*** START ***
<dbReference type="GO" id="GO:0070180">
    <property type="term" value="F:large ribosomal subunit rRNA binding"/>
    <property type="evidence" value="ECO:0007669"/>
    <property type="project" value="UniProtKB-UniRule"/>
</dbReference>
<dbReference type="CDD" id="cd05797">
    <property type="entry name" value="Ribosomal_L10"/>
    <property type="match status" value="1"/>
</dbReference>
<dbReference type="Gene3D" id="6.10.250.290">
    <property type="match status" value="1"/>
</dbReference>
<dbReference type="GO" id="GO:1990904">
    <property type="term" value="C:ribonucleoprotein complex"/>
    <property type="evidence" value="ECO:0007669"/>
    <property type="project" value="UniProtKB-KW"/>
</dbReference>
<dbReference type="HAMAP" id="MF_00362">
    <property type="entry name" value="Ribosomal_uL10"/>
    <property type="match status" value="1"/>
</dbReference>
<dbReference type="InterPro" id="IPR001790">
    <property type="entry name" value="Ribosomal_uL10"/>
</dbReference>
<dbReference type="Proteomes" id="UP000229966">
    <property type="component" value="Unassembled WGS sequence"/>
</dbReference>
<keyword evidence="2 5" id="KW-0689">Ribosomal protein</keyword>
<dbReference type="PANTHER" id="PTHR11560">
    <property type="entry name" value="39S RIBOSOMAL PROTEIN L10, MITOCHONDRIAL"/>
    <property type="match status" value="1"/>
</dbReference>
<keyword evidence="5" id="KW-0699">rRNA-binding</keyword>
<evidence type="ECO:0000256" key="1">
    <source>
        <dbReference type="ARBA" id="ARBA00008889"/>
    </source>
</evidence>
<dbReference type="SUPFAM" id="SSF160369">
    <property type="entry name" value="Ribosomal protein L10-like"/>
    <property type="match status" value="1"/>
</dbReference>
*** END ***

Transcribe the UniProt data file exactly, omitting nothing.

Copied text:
<dbReference type="GO" id="GO:0070180">
    <property type="term" value="F:large ribosomal subunit rRNA binding"/>
    <property type="evidence" value="ECO:0007669"/>
    <property type="project" value="UniProtKB-UniRule"/>
</dbReference>
<dbReference type="CDD" id="cd05797">
    <property type="entry name" value="Ribosomal_L10"/>
    <property type="match status" value="1"/>
</dbReference>
<dbReference type="Gene3D" id="6.10.250.290">
    <property type="match status" value="1"/>
</dbReference>
<dbReference type="GO" id="GO:1990904">
    <property type="term" value="C:ribonucleoprotein complex"/>
    <property type="evidence" value="ECO:0007669"/>
    <property type="project" value="UniProtKB-KW"/>
</dbReference>
<dbReference type="HAMAP" id="MF_00362">
    <property type="entry name" value="Ribosomal_uL10"/>
    <property type="match status" value="1"/>
</dbReference>
<dbReference type="InterPro" id="IPR001790">
    <property type="entry name" value="Ribosomal_uL10"/>
</dbReference>
<dbReference type="Proteomes" id="UP000229966">
    <property type="component" value="Unassembled WGS sequence"/>
</dbReference>
<keyword evidence="2 5" id="KW-0689">Ribosomal protein</keyword>
<dbReference type="PANTHER" id="PTHR11560">
    <property type="entry name" value="39S RIBOSOMAL PROTEIN L10, MITOCHONDRIAL"/>
    <property type="match status" value="1"/>
</dbReference>
<keyword evidence="5" id="KW-0699">rRNA-binding</keyword>
<evidence type="ECO:0000256" key="1">
    <source>
        <dbReference type="ARBA" id="ARBA00008889"/>
    </source>
</evidence>
<dbReference type="SUPFAM" id="SSF160369">
    <property type="entry name" value="Ribosomal protein L10-like"/>
    <property type="match status" value="1"/>
</dbReference>